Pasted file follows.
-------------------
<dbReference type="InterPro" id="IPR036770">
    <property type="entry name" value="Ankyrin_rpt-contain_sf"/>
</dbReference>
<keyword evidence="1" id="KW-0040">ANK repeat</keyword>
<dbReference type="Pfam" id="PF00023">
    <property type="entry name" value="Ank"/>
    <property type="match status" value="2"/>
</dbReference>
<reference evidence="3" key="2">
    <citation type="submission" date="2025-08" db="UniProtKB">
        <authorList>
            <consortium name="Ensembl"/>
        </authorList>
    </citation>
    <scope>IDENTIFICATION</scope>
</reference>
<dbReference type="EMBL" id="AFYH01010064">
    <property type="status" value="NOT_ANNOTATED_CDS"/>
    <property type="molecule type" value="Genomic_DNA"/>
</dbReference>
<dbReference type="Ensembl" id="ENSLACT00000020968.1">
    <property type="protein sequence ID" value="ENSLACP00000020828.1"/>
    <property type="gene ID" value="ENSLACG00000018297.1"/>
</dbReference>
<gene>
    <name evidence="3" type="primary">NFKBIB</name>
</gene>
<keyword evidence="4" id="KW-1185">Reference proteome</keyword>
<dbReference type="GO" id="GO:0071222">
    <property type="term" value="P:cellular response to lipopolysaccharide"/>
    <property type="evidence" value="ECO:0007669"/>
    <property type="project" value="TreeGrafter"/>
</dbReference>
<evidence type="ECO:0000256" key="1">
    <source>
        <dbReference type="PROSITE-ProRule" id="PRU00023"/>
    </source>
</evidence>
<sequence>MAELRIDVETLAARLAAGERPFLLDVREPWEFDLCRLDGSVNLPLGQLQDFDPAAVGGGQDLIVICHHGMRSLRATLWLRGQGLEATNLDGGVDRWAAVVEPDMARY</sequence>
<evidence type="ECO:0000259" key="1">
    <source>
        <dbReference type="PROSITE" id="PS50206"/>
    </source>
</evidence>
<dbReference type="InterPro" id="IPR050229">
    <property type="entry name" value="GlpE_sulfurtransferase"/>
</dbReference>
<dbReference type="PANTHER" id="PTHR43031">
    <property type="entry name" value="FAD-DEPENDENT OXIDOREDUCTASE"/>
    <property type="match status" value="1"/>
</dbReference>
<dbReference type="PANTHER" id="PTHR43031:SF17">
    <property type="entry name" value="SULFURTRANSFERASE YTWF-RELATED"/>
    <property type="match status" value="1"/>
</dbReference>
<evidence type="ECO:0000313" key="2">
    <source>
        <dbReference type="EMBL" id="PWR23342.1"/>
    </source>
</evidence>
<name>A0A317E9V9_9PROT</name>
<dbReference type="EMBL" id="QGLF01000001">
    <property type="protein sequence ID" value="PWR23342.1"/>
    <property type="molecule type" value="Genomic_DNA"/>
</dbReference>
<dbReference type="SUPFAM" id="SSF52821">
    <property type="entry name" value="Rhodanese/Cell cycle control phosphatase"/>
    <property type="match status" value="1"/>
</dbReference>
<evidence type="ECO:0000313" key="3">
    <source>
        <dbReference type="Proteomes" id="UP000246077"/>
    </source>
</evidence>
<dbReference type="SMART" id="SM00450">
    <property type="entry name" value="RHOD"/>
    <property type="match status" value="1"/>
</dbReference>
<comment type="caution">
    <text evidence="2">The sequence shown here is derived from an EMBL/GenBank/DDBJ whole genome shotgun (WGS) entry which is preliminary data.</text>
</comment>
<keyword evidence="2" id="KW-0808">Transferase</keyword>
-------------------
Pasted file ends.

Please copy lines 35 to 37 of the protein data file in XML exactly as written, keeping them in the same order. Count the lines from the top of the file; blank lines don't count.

    <source>
        <dbReference type="PROSITE-ProRule" id="PRU00023"/>
    </source>